Two of the biggest special-effects films of 2011 are “The Green Hornet” and “Green Lantern.” Although both movies are based on venerable properties (the title heroes date back to the FDR administration), average moviegoers may have trouble keeping them straight. We’re here to help you answer the old question: “Who was that masked man?” Click here to see the photo gallery. – Geoff Boucher RECENT AND RELATED Seth Rogen is a Marvel man: “I’ve kinda given up on DC” Ryan Reynolds on kissing girls and throwing a punch ZEITCHIK: Are movie fans ready for a heroic Rogen? Berlanti: Lantern is part Jedi, part “Top Gun” 26 Black Beauty cars destroyed for “Green Hornet” ‘Green Lantern’: The costume controversy Gondry’s fav movies? “Robocop” and “Back to the Future” Campbell: “Lantern” has “Flash Gordon” element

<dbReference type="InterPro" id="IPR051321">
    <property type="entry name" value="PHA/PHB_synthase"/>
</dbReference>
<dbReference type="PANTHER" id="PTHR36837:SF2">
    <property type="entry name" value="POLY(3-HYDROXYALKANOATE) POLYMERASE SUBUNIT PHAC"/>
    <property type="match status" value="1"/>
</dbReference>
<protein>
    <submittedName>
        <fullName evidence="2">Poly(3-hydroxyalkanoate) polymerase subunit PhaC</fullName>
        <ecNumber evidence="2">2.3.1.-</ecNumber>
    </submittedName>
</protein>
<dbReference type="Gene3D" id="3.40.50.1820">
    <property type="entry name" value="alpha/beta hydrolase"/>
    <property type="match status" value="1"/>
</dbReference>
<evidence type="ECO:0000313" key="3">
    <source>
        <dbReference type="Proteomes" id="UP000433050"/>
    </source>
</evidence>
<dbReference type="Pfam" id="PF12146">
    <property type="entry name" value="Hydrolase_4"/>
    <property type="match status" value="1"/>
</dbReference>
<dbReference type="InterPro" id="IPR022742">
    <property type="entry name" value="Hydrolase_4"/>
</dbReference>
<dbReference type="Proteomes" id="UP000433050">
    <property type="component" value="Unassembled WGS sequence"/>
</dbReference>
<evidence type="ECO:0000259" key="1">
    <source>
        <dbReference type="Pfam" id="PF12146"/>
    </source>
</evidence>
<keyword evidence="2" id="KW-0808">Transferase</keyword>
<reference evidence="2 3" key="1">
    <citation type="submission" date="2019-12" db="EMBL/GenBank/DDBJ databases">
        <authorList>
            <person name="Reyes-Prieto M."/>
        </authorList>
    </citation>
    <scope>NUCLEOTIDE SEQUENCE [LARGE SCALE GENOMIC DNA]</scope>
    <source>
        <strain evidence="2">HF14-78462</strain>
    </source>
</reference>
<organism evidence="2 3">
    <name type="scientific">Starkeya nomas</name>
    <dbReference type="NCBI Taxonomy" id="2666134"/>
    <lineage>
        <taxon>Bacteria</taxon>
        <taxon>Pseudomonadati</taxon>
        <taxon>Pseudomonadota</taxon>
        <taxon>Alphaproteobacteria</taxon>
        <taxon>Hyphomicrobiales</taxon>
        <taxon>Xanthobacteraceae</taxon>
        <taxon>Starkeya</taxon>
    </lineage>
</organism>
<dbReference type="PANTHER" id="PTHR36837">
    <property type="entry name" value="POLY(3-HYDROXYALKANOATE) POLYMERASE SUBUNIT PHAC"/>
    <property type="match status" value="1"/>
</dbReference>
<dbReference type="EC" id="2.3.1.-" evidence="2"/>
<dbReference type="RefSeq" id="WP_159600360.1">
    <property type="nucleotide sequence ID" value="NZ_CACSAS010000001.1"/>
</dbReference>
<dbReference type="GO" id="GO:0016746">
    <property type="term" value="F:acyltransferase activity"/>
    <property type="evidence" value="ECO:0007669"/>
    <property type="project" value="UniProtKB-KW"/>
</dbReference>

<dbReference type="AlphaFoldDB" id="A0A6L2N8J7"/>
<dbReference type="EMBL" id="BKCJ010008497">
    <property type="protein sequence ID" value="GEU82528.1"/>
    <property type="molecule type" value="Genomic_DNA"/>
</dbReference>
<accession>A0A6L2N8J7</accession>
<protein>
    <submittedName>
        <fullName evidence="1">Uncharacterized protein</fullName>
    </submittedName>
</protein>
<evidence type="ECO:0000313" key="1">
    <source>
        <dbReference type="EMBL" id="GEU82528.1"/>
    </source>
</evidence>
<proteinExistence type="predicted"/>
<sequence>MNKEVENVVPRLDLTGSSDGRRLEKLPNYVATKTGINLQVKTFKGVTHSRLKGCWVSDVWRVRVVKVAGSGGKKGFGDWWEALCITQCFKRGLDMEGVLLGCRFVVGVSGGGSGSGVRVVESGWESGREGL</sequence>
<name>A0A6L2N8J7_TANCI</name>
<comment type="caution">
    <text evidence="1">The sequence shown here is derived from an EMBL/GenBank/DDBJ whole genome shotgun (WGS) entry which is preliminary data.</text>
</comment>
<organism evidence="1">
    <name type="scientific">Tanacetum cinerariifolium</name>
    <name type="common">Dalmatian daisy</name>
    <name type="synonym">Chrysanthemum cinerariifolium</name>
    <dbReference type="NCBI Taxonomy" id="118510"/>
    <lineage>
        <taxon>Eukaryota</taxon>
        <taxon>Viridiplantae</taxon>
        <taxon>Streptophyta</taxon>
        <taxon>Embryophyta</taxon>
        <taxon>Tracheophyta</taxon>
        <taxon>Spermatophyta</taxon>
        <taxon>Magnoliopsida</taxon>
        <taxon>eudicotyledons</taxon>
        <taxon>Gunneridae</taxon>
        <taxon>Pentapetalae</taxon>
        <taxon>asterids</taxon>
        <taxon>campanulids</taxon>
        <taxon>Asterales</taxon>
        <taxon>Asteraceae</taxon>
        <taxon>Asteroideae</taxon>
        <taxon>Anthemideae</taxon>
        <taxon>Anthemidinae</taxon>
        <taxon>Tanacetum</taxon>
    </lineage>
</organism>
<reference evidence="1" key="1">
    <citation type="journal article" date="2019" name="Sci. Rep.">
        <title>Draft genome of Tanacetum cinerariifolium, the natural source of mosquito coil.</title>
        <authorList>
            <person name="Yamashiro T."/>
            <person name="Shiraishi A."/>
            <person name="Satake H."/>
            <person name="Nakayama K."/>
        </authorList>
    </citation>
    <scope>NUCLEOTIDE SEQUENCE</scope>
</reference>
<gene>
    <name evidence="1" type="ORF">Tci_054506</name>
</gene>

Oct. 10, 2010 | 10:38 a.m.
It’s the 10 o’clock hour on 10-10-2010, and across the Los Angeles Times, we’re creating top 10 lists. Here at the Hero Complex, we are using the occasion to celebrate sidekicks — those trusty pop-culture pals who forever trail in the shadow of alpha figures but often win the hearts of fans. It was a tough list to assemble, and there were plenty of near-misses. Strong cases could be made for Tinker Bell, Boo-Boo, George Costanza, Dyna Girl, Danno, Renfield, Art Garfunkel and Al Gore — we’re sorry, but really at this point they must be accustomed to the also-ran role. So let’s get on with our companion countdown, in which we nod to a loyal pal, smile and say, “He’s with me.” 10. Mini-Me: The minions of Dr. Evil wanted to keep the criminal mastermind on track with his plans for global domination, and […]
July 27, 2010 | 3:05 a.m.